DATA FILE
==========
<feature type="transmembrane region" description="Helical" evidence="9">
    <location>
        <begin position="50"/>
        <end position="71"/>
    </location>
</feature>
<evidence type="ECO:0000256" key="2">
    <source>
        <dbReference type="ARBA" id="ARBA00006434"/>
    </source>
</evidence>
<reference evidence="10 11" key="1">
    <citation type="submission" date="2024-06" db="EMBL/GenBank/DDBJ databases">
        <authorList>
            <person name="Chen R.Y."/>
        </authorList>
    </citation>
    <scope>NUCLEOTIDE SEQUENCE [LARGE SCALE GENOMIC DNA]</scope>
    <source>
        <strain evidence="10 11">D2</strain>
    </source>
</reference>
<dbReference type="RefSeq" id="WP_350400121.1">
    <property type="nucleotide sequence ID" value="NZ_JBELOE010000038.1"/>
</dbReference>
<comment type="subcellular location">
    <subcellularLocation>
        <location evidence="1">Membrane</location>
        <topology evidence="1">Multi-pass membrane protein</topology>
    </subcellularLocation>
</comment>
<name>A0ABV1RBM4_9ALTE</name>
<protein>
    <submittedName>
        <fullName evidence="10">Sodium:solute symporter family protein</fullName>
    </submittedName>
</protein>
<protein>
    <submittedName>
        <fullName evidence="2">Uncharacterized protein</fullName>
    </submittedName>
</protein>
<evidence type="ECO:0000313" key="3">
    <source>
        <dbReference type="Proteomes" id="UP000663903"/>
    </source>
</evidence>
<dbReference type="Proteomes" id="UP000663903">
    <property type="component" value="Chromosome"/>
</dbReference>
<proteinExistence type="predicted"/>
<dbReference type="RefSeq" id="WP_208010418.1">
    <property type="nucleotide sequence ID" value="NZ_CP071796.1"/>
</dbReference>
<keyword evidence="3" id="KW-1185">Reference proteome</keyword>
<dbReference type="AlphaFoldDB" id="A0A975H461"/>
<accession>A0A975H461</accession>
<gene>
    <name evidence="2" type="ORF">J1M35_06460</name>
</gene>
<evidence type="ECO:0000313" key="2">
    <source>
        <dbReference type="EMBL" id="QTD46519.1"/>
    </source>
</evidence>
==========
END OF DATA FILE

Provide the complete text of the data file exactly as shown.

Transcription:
<feature type="transmembrane region" description="Helical" evidence="9">
    <location>
        <begin position="50"/>
        <end position="71"/>
    </location>
</feature>
<evidence type="ECO:0000256" key="2">
    <source>
        <dbReference type="ARBA" id="ARBA00006434"/>
    </source>
</evidence>
<reference evidence="10 11" key="1">
    <citation type="submission" date="2024-06" db="EMBL/GenBank/DDBJ databases">
        <authorList>
            <person name="Chen R.Y."/>
        </authorList>
    </citation>
    <scope>NUCLEOTIDE SEQUENCE [LARGE SCALE GENOMIC DNA]</scope>
    <source>
        <strain evidence="10 11">D2</strain>
    </source>
</reference>
<dbReference type="RefSeq" id="WP_350400121.1">
    <property type="nucleotide sequence ID" value="NZ_JBELOE010000038.1"/>
</dbReference>
<comment type="subcellular location">
    <subcellularLocation>
        <location evidence="1">Membrane</location>
        <topology evidence="1">Multi-pass membrane protein</topology>
    </subcellularLocation>
</comment>
<name>A0ABV1RBM4_9ALTE</name>
<protein>
    <submittedName>
        <fullName evidence="10">Sodium:solute symporter family protein</fullName>
    </submittedName>
</protein>
<protein>
    <submittedName>
        <fullName evidence="2">Uncharacterized protein</fullName>
    </submittedName>
</protein>
<evidence type="ECO:0000313" key="3">
    <source>
        <dbReference type="Proteomes" id="UP000663903"/>
    </source>
</evidence>
<dbReference type="Proteomes" id="UP000663903">
    <property type="component" value="Chromosome"/>
</dbReference>
<proteinExistence type="predicted"/>
<dbReference type="RefSeq" id="WP_208010418.1">
    <property type="nucleotide sequence ID" value="NZ_CP071796.1"/>
</dbReference>
<keyword evidence="3" id="KW-1185">Reference proteome</keyword>
<dbReference type="AlphaFoldDB" id="A0A975H461"/>
<accession>A0A975H461</accession>
<gene>
    <name evidence="2" type="ORF">J1M35_06460</name>
</gene>
<evidence type="ECO:0000313" key="2">
    <source>
        <dbReference type="EMBL" id="QTD46519.1"/>
    </source>
</evidence>